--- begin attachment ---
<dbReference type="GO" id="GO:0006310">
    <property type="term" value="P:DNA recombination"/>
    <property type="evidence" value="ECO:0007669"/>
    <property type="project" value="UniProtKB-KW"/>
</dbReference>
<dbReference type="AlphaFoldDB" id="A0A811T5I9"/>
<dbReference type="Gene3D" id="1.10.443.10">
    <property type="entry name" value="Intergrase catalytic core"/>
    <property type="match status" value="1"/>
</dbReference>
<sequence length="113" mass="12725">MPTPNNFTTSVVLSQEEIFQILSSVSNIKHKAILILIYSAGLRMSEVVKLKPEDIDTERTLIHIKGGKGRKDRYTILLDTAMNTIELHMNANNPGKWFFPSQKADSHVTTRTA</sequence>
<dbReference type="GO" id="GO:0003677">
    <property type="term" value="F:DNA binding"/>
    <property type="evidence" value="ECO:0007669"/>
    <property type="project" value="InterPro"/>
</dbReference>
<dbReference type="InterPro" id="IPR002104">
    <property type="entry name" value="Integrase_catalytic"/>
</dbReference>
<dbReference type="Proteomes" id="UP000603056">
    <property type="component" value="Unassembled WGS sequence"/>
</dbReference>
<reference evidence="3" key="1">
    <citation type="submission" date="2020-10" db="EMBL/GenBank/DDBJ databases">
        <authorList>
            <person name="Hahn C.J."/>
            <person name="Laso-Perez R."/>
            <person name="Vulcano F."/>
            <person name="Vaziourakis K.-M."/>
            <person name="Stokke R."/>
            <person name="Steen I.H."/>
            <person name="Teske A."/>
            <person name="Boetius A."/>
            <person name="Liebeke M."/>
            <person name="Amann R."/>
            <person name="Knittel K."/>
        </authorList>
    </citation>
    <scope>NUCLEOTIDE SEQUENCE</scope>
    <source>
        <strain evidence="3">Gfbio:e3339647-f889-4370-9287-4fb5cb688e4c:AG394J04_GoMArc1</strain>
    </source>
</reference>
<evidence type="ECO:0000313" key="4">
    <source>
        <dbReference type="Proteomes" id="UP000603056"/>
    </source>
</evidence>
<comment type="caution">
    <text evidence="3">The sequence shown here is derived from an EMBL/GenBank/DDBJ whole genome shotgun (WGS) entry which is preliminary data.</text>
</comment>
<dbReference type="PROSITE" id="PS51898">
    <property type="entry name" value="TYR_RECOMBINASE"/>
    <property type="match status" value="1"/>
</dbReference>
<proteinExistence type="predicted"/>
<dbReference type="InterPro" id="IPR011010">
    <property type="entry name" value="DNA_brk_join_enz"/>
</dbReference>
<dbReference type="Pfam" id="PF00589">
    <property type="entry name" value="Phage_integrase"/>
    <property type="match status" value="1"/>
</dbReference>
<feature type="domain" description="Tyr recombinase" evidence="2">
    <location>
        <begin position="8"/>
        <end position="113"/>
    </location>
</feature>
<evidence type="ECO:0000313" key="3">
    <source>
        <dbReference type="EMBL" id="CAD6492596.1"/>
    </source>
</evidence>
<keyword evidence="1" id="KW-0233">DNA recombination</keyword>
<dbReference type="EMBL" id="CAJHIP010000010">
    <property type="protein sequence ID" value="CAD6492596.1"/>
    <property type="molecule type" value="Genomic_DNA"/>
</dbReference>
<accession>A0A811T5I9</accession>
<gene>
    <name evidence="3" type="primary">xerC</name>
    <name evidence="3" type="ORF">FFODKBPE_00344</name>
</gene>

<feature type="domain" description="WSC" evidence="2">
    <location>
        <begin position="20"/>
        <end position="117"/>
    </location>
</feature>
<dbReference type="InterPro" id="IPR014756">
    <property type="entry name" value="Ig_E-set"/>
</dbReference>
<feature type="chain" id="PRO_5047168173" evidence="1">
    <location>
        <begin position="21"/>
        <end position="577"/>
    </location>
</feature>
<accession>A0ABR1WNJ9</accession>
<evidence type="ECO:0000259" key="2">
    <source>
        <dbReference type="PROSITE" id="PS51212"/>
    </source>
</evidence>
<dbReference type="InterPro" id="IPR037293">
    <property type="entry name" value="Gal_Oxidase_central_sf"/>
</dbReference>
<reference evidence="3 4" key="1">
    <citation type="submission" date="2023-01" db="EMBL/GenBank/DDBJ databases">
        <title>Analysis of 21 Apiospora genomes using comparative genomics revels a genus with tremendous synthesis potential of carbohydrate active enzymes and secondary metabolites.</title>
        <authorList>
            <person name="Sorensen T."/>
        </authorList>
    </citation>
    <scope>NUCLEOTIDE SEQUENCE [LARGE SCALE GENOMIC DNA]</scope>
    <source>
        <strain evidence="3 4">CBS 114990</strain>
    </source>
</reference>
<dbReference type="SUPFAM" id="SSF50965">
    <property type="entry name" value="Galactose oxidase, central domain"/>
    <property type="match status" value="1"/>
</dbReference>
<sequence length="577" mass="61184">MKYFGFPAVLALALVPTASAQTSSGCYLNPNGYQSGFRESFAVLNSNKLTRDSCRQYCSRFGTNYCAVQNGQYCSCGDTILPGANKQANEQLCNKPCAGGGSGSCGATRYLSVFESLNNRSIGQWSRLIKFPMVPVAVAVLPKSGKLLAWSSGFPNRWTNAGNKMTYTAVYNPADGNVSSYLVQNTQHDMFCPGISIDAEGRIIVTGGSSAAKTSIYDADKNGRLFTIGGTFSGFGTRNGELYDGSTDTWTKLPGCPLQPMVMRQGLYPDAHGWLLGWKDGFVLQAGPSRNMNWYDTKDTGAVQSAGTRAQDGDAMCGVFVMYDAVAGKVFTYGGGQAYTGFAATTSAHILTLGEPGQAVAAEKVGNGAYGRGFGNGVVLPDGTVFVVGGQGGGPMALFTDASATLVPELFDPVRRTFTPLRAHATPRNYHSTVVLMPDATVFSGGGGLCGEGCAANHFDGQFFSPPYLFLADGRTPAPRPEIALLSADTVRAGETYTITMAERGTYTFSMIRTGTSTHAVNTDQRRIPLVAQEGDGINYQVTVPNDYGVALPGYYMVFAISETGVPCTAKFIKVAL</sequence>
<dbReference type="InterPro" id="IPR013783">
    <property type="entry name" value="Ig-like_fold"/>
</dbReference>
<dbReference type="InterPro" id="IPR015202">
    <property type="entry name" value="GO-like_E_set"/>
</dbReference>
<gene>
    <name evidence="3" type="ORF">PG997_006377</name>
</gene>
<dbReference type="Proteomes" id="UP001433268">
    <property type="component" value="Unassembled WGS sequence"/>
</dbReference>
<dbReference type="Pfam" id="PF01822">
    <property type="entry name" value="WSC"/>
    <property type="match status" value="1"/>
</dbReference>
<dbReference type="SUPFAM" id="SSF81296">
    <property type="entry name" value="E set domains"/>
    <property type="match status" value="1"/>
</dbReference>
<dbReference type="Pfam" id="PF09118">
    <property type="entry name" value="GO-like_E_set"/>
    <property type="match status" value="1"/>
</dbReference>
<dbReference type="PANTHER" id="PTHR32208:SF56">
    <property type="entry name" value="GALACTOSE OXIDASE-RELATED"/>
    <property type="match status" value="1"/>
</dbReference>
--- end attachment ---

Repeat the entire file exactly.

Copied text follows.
<dbReference type="GO" id="GO:0006310">
    <property type="term" value="P:DNA recombination"/>
    <property type="evidence" value="ECO:0007669"/>
    <property type="project" value="UniProtKB-KW"/>
</dbReference>
<dbReference type="AlphaFoldDB" id="A0A811T5I9"/>
<dbReference type="Gene3D" id="1.10.443.10">
    <property type="entry name" value="Intergrase catalytic core"/>
    <property type="match status" value="1"/>
</dbReference>
<sequence length="113" mass="12725">MPTPNNFTTSVVLSQEEIFQILSSVSNIKHKAILILIYSAGLRMSEVVKLKPEDIDTERTLIHIKGGKGRKDRYTILLDTAMNTIELHMNANNPGKWFFPSQKADSHVTTRTA</sequence>
<dbReference type="GO" id="GO:0003677">
    <property type="term" value="F:DNA binding"/>
    <property type="evidence" value="ECO:0007669"/>
    <property type="project" value="InterPro"/>
</dbReference>
<dbReference type="InterPro" id="IPR002104">
    <property type="entry name" value="Integrase_catalytic"/>
</dbReference>
<dbReference type="Proteomes" id="UP000603056">
    <property type="component" value="Unassembled WGS sequence"/>
</dbReference>
<reference evidence="3" key="1">
    <citation type="submission" date="2020-10" db="EMBL/GenBank/DDBJ databases">
        <authorList>
            <person name="Hahn C.J."/>
            <person name="Laso-Perez R."/>
            <person name="Vulcano F."/>
            <person name="Vaziourakis K.-M."/>
            <person name="Stokke R."/>
            <person name="Steen I.H."/>
            <person name="Teske A."/>
            <person name="Boetius A."/>
            <person name="Liebeke M."/>
            <person name="Amann R."/>
            <person name="Knittel K."/>
        </authorList>
    </citation>
    <scope>NUCLEOTIDE SEQUENCE</scope>
    <source>
        <strain evidence="3">Gfbio:e3339647-f889-4370-9287-4fb5cb688e4c:AG394J04_GoMArc1</strain>
    </source>
</reference>
<evidence type="ECO:0000313" key="4">
    <source>
        <dbReference type="Proteomes" id="UP000603056"/>
    </source>
</evidence>
<comment type="caution">
    <text evidence="3">The sequence shown here is derived from an EMBL/GenBank/DDBJ whole genome shotgun (WGS) entry which is preliminary data.</text>
</comment>
<dbReference type="PROSITE" id="PS51898">
    <property type="entry name" value="TYR_RECOMBINASE"/>
    <property type="match status" value="1"/>
</dbReference>
<proteinExistence type="predicted"/>
<dbReference type="InterPro" id="IPR011010">
    <property type="entry name" value="DNA_brk_join_enz"/>
</dbReference>
<dbReference type="Pfam" id="PF00589">
    <property type="entry name" value="Phage_integrase"/>
    <property type="match status" value="1"/>
</dbReference>
<feature type="domain" description="Tyr recombinase" evidence="2">
    <location>
        <begin position="8"/>
        <end position="113"/>
    </location>
</feature>
<evidence type="ECO:0000313" key="3">
    <source>
        <dbReference type="EMBL" id="CAD6492596.1"/>
    </source>
</evidence>
<keyword evidence="1" id="KW-0233">DNA recombination</keyword>
<dbReference type="EMBL" id="CAJHIP010000010">
    <property type="protein sequence ID" value="CAD6492596.1"/>
    <property type="molecule type" value="Genomic_DNA"/>
</dbReference>
<accession>A0A811T5I9</accession>
<gene>
    <name evidence="3" type="primary">xerC</name>
    <name evidence="3" type="ORF">FFODKBPE_00344</name>
</gene>

<feature type="domain" description="WSC" evidence="2">
    <location>
        <begin position="20"/>
        <end position="117"/>
    </location>
</feature>
<dbReference type="InterPro" id="IPR014756">
    <property type="entry name" value="Ig_E-set"/>
</dbReference>
<feature type="chain" id="PRO_5047168173" evidence="1">
    <location>
        <begin position="21"/>
        <end position="577"/>
    </location>
</feature>
<accession>A0ABR1WNJ9</accession>
<evidence type="ECO:0000259" key="2">
    <source>
        <dbReference type="PROSITE" id="PS51212"/>
    </source>
</evidence>
<dbReference type="InterPro" id="IPR037293">
    <property type="entry name" value="Gal_Oxidase_central_sf"/>
</dbReference>
<reference evidence="3 4" key="1">
    <citation type="submission" date="2023-01" db="EMBL/GenBank/DDBJ databases">
        <title>Analysis of 21 Apiospora genomes using comparative genomics revels a genus with tremendous synthesis potential of carbohydrate active enzymes and secondary metabolites.</title>
        <authorList>
            <person name="Sorensen T."/>
        </authorList>
    </citation>
    <scope>NUCLEOTIDE SEQUENCE [LARGE SCALE GENOMIC DNA]</scope>
    <source>
        <strain evidence="3 4">CBS 114990</strain>
    </source>
</reference>
<dbReference type="SUPFAM" id="SSF50965">
    <property type="entry name" value="Galactose oxidase, central domain"/>
    <property type="match status" value="1"/>
</dbReference>
<sequence length="577" mass="61184">MKYFGFPAVLALALVPTASAQTSSGCYLNPNGYQSGFRESFAVLNSNKLTRDSCRQYCSRFGTNYCAVQNGQYCSCGDTILPGANKQANEQLCNKPCAGGGSGSCGATRYLSVFESLNNRSIGQWSRLIKFPMVPVAVAVLPKSGKLLAWSSGFPNRWTNAGNKMTYTAVYNPADGNVSSYLVQNTQHDMFCPGISIDAEGRIIVTGGSSAAKTSIYDADKNGRLFTIGGTFSGFGTRNGELYDGSTDTWTKLPGCPLQPMVMRQGLYPDAHGWLLGWKDGFVLQAGPSRNMNWYDTKDTGAVQSAGTRAQDGDAMCGVFVMYDAVAGKVFTYGGGQAYTGFAATTSAHILTLGEPGQAVAAEKVGNGAYGRGFGNGVVLPDGTVFVVGGQGGGPMALFTDASATLVPELFDPVRRTFTPLRAHATPRNYHSTVVLMPDATVFSGGGGLCGEGCAANHFDGQFFSPPYLFLADGRTPAPRPEIALLSADTVRAGETYTITMAERGTYTFSMIRTGTSTHAVNTDQRRIPLVAQEGDGINYQVTVPNDYGVALPGYYMVFAISETGVPCTAKFIKVAL</sequence>
<dbReference type="InterPro" id="IPR013783">
    <property type="entry name" value="Ig-like_fold"/>
</dbReference>
<dbReference type="InterPro" id="IPR015202">
    <property type="entry name" value="GO-like_E_set"/>
</dbReference>
<gene>
    <name evidence="3" type="ORF">PG997_006377</name>
</gene>
<dbReference type="Proteomes" id="UP001433268">
    <property type="component" value="Unassembled WGS sequence"/>
</dbReference>
<dbReference type="Pfam" id="PF01822">
    <property type="entry name" value="WSC"/>
    <property type="match status" value="1"/>
</dbReference>
<dbReference type="SUPFAM" id="SSF81296">
    <property type="entry name" value="E set domains"/>
    <property type="match status" value="1"/>
</dbReference>
<dbReference type="Pfam" id="PF09118">
    <property type="entry name" value="GO-like_E_set"/>
    <property type="match status" value="1"/>
</dbReference>
<dbReference type="PANTHER" id="PTHR32208:SF56">
    <property type="entry name" value="GALACTOSE OXIDASE-RELATED"/>
    <property type="match status" value="1"/>
</dbReference>